Modular arithmetic


Two numbers \(a, b\) are are congruent \(\bmod k\) if they have the same remainder when divided by \(k\). This is conventionally written \[ a \equiv b \pmod k \] which implies that \[ a = n \cdot k + r \quad \text{and} \quad b = m \cdot k + r \] and similarly \[ k\ |\ (a-b), \quad a = n \cdot k + b, n \in \mathbb{Z} \]


If \(x = a \pmod n\) then \(a\) is called the residue of \(x\) modulo \(n\). The complete set of all least residues is then \(\{0, 1, 2, \cdots, n\}\). This may also be noted as \(\mathbb{Z}/n\mathbb{Z}\) representing the finite set of \(\bmod n\).

Algebraic Properties

For all \(a,b,c,d \in \mathbb{Z}\) and \(n \in \mathbb{Z}_{>1}\), if \(a \equiv b \pmod n\) and \(c \equiv d \pmod n\) the following also hold \[ a \pm b \equiv c \pm d \pmod n \] \[ a \cdot b \equiv c \cdot d \pmod n \] \[ a^{m} \equiv b^{m} \pmod n, \quad \forall m \in \mathbb{N} \]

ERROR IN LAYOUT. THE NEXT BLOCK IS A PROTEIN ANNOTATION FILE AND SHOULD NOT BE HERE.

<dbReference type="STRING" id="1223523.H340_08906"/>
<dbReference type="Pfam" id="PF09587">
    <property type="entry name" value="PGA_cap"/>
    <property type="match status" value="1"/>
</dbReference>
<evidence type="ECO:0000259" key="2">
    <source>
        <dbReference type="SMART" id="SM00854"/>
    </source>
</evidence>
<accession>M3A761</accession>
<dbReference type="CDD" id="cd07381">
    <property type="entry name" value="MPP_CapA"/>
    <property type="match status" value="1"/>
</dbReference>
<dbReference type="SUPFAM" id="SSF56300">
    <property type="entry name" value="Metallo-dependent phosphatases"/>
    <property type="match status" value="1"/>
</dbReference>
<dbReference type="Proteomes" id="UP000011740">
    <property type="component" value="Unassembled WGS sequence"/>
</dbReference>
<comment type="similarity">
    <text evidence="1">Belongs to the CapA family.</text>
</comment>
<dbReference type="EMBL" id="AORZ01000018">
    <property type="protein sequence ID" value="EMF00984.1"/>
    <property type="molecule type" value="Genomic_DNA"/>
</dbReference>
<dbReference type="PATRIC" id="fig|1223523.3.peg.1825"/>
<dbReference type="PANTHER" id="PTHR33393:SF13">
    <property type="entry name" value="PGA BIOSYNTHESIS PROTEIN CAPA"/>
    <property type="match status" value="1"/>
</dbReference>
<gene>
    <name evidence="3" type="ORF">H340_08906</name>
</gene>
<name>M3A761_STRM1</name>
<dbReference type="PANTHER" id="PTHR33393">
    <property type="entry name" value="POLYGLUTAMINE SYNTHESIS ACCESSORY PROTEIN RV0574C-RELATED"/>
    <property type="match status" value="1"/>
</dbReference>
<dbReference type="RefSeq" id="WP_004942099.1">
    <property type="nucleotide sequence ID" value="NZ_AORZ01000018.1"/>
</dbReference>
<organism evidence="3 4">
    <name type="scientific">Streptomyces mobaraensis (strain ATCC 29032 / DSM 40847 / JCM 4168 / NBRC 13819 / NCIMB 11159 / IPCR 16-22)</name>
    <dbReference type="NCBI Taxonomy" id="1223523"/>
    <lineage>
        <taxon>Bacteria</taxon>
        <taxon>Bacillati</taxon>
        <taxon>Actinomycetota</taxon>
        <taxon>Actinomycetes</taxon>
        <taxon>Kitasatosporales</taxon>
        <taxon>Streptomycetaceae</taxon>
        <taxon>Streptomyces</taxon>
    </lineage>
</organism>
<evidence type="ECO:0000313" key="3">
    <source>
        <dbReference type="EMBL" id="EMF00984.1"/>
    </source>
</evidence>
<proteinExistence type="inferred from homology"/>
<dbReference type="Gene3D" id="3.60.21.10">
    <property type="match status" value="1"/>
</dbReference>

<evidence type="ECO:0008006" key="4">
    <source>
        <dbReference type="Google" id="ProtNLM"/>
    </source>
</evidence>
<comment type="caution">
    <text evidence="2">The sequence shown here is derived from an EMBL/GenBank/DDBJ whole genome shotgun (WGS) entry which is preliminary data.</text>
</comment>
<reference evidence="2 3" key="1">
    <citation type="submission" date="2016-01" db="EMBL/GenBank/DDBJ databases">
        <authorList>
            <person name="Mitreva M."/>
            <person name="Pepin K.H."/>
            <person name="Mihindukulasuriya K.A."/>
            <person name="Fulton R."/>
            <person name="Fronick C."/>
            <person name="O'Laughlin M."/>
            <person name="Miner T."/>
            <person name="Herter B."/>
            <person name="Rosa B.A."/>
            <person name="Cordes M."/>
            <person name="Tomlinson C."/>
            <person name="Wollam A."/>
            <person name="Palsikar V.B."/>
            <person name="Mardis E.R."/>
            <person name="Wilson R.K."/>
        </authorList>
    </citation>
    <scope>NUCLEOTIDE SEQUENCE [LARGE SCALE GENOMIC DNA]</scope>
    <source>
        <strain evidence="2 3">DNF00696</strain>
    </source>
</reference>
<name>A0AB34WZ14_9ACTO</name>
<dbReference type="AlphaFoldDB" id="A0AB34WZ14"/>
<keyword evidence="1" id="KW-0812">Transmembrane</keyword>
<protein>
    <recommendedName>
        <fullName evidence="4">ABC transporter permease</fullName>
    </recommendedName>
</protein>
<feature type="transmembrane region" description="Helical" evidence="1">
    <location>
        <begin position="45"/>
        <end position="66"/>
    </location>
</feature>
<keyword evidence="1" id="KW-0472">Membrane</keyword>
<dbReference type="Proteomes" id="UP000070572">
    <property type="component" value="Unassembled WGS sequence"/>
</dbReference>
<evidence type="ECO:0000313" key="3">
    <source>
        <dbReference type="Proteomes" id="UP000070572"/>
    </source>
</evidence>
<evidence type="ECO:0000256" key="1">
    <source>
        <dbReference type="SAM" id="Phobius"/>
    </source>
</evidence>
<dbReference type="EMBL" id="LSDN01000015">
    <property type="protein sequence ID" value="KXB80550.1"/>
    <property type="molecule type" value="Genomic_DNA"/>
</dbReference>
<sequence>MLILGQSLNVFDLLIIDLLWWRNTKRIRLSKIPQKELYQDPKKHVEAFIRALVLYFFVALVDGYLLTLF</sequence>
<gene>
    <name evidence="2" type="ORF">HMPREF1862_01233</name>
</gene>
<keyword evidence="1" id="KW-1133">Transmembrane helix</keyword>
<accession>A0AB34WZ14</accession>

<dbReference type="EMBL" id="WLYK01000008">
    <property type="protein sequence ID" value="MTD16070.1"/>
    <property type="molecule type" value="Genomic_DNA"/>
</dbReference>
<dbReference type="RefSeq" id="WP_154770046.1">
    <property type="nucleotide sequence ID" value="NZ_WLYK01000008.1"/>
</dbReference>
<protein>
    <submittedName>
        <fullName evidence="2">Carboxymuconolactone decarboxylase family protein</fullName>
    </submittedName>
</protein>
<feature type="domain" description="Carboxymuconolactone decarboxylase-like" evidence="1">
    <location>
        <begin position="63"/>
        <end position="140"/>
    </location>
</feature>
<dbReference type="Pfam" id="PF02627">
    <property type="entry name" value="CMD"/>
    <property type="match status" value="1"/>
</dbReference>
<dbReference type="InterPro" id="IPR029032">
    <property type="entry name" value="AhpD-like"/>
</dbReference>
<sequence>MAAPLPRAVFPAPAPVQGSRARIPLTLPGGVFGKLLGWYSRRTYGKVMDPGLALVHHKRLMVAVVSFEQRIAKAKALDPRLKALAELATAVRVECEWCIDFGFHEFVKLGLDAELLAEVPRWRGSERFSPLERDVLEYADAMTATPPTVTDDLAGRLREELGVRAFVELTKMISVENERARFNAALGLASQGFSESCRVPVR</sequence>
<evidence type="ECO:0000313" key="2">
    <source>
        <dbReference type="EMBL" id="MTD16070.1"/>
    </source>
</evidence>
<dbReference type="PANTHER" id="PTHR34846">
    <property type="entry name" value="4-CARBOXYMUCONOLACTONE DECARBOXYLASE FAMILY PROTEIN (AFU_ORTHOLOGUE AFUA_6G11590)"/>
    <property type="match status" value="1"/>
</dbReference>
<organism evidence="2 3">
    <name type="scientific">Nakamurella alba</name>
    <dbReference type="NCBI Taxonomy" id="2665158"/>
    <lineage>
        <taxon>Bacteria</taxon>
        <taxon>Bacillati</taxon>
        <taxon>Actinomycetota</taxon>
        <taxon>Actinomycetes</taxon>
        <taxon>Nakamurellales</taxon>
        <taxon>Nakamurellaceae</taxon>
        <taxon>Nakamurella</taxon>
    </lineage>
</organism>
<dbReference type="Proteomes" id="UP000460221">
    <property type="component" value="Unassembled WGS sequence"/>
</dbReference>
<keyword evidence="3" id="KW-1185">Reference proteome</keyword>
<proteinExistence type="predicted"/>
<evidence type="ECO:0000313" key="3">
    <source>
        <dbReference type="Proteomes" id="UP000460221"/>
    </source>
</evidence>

Multiplicative inverse

Give some integer \(a\) its modular multiplicative inverse \(x\) is an integer such that \(ax \equiv 1 \pmod k\).

As an example under it can be seen that \(2 \cdot 5 \equiv 1 \pmod 9\) which implies that \(2^{-1} \equiv 5 \pmod 9\) and \(5^{-1} \equiv 2 \pmod 9\). Note: \(a^{-1}\) denotes the inverse, not reciprocal.

Not all numbers will have a modular multiplicative inverse. For example, \(3x \not \equiv 1 \pmod 9\ \forall x\). In general it can shown that \[ \begin{align*} a \in \mathbb Z \text{ is invertable} \bmod n \iff \gcd(a,n)=1 \end{align*} \] or simply:, numbers that are prime relative to the modulus are invertible, however factors are not.